In one embodiment, the present invention relates to an ink-jet printing apparatus, comprising:
at least one printhead portion including a fixer fluid comprising a colorant precipitating component selected from at least one of the group consisting of cationic polymer, cationic multivalent metal salts and cationic surfactant, and at least one printhead portion including an inkjet ink comprising a colorant selected from the group consisting of anionic dyes and anionic pigments;
wherein, before the inkjet ink is printed onto a zone of a medium, a layer of the fixer fluid is underprinted and at least partially dried onto the zone to be inkjet printed, and after the inkjet ink is printed onto the zone, a fixer fluid is overprinted and at least partially dried onto the zone.
In another embodiment, the invention relates to an underprinting fixer fluid comprising a colorant precipitating component selected from at least one of the group consisting of cationic polymer, cationic multivalent metal salts and cationic surfactant,
wherein, after a layer of the underprinting fixer fluid is applied onto a zone to be inkjet printed on a medium and before inkjet printing an image onto the zone, the layer of underprinting fixer fluid is at least partially dried.
In yet another embodiment, the present invention relates to an overprinting fixer fluid comprising a colorant precipitating component selected from at least one of the group consisting of cationic polymer, cationic multivalent metal salts and cationic surfactant,
wherein, after inkjet printing an image onto a zone of the medium, a layer of the overprinting fixer fluid is applied onto the zone and the layer of the overprinting fixer fluid is at least partially dried.
In still another embodiment, the present invention relates to an inkjet ink comprising a colorant selected from the group consisting of anionic dyes and anionic pigments;
wherein, before the inkjet ink is printed onto a zone of a medium, a layer of an underprinting fixer fluid is applied and at least partially dried onto the zone to be inkjet printed, the underprinting fixer fluid comprising a colorant precipitating component selected from at least one of the group consisting of cationic polymer and cationic surfactant, and after the inkjet ink is printed onto the zone, an overprinting fixer fluid is applied and at least partially dried onto the zone, the overprinting fixer fluid comprising a colorant precipitating component selected from at least one of the group consisting of cationic polymer, cationic multivalent metal salts and cationic surfactant.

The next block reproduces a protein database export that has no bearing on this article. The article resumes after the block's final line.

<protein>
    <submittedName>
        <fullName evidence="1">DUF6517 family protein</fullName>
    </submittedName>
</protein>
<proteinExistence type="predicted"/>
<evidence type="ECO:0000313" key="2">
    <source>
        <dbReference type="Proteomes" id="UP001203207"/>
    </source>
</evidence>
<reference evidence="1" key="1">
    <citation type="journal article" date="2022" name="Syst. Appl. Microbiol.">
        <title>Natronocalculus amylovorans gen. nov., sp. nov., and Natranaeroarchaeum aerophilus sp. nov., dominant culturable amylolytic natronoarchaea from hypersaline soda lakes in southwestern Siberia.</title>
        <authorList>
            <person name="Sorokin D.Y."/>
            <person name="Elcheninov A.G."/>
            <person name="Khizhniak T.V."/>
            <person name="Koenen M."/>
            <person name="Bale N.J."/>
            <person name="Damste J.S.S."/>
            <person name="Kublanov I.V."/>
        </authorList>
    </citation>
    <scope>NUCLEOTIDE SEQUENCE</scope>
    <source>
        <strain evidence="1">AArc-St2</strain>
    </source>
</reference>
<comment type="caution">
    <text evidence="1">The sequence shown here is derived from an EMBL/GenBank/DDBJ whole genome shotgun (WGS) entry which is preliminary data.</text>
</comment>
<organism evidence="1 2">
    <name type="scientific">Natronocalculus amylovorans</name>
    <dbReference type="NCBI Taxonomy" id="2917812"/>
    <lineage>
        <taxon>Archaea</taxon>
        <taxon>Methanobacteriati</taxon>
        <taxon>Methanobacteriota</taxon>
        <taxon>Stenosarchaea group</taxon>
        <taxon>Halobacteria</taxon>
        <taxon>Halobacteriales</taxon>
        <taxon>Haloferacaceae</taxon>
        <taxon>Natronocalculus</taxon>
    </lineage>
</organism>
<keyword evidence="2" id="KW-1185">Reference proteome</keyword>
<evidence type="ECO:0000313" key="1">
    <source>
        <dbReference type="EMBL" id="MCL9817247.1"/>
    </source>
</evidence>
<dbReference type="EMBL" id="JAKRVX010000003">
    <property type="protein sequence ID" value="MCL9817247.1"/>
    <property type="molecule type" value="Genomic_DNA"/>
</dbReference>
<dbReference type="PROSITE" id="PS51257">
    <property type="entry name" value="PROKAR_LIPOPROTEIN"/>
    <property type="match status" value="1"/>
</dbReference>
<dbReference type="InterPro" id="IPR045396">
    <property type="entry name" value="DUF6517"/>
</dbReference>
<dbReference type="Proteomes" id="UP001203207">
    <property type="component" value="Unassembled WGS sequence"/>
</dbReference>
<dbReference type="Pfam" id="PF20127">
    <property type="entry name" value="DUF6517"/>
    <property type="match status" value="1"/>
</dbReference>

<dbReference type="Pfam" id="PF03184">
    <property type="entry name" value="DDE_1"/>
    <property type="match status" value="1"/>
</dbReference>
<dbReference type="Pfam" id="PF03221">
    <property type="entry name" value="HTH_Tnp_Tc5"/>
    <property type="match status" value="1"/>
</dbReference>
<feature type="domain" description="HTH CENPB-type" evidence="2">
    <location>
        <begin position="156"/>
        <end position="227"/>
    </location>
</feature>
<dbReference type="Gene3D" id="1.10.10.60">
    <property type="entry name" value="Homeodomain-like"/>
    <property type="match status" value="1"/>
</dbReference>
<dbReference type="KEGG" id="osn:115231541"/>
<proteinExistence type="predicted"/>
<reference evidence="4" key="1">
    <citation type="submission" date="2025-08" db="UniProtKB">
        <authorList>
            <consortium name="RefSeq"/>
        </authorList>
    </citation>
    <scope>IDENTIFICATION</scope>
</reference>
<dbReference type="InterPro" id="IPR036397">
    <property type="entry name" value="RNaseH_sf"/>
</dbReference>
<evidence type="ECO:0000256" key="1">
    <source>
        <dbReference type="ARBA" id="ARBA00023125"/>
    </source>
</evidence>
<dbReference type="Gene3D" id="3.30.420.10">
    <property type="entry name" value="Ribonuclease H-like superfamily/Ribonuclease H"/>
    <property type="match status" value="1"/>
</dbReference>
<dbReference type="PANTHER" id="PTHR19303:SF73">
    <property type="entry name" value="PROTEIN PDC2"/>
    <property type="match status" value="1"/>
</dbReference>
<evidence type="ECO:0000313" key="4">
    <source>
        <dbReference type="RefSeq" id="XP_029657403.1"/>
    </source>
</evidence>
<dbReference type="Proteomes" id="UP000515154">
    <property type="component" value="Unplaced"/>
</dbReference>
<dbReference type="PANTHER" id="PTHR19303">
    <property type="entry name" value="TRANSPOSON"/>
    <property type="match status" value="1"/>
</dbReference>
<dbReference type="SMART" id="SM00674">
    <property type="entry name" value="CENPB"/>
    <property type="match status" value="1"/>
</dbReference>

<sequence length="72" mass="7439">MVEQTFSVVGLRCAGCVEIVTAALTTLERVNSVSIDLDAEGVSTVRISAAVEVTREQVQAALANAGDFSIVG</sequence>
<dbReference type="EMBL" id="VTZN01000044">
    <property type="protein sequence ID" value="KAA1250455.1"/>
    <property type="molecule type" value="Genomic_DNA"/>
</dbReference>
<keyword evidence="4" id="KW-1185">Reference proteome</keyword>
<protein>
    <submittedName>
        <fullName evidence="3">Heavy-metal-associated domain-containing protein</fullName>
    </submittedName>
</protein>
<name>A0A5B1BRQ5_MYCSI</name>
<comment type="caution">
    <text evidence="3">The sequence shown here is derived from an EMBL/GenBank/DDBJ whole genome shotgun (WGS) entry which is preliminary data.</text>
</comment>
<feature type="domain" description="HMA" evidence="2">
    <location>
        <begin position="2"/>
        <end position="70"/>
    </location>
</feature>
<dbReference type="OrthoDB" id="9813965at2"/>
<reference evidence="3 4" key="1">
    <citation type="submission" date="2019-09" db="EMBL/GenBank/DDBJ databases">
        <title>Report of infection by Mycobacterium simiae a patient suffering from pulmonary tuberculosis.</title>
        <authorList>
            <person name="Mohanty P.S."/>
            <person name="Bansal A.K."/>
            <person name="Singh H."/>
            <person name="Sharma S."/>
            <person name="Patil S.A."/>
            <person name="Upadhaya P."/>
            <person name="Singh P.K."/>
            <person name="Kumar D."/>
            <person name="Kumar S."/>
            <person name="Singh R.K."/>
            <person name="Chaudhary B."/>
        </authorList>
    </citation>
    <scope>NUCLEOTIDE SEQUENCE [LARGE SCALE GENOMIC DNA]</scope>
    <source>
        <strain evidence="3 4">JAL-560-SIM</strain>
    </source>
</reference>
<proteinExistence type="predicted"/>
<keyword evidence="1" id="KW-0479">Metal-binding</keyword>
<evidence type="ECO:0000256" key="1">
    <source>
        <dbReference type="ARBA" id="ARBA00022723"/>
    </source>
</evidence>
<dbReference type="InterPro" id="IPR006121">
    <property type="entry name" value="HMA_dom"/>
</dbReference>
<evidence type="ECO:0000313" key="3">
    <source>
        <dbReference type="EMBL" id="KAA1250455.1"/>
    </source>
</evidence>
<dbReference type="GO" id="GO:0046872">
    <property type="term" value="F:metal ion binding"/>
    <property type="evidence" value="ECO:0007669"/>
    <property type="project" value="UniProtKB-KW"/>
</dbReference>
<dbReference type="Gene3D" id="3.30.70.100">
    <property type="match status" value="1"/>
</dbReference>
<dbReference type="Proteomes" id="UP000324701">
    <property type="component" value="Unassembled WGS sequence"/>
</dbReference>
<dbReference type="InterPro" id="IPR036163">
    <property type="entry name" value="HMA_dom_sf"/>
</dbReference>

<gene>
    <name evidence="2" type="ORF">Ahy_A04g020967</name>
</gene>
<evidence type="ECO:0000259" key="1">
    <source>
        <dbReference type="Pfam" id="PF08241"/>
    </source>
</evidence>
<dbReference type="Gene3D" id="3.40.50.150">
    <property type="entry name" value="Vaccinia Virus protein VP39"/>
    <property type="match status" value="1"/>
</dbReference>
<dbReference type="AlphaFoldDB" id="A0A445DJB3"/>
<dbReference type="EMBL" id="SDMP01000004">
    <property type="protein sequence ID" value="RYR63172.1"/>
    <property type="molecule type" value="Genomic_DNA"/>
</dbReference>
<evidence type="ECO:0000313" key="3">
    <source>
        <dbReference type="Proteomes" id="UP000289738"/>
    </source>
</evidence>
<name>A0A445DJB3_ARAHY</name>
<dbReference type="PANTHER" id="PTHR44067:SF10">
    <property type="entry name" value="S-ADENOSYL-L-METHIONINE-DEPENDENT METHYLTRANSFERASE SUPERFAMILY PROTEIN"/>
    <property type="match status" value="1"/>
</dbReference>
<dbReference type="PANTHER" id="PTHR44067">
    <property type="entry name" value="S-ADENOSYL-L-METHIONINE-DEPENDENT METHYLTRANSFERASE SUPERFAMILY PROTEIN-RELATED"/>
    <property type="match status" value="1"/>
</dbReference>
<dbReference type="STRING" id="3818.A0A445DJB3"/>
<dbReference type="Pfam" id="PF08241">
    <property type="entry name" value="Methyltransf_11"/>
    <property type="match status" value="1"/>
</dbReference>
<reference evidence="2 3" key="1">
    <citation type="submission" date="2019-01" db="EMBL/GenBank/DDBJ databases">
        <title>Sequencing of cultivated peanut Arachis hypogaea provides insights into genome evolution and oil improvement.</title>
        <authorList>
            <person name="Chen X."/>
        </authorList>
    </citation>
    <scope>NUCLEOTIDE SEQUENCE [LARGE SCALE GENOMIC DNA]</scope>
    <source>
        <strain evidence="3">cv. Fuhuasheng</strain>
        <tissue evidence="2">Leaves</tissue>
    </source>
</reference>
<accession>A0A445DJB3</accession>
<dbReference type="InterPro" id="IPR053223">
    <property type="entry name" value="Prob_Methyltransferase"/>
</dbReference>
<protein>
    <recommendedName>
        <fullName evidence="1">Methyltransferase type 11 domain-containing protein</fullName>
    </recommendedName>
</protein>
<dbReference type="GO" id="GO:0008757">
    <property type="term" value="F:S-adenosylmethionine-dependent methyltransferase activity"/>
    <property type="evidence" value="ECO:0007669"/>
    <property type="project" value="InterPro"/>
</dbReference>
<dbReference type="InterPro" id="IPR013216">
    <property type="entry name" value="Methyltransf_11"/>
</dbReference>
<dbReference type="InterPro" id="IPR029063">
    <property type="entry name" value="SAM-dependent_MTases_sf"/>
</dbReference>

In again another embodiment, the present invention relates to a method of ink-jet printing, the method comprising the steps of:
a) applying a layer of an underprinting fixer fluid onto a zone to be inkjet printed on a medium, the underprinting fixer fluid comprising a colorant precipitating component selected from at least one of the group consisting of cationic polymer, cationic multivalent metal salts and cationic surfactant;
b) at least partially drying the layer of underprinting fixer fluid;
c) inkjet printing an image onto the dried layer of underprinting fixer fluid on the zone;
d) at least partially drying the inkjet printed image;
e) applying a layer of an overprinting fixer fluid over the zone on the medium, the overprinting fixer fluid comprising a colorant precipitating component selected from at least one of the group consisting of cationic polymer, cationic multivalent metal salts and cationic surfactant; and
f) at least partially drying the layer of overprinting fixer fluid.
FIG. 1 shows a cross section of a media surface. The ink drop appears upon the surface of the medium. The precipitation zone is located just below the ink drop. Below and surrounding the precipitation zone is absorbed fixer unprecipitated with the ink.
FIG. 2 plots ink density data vs. time to simulate the conditions of the page wide array printing process. Time is shown on the x-axis and ink density is shown on the y-axis.
FIG. 3 shows a diagram of the pen array layout for a page wide printer incorporating the invention.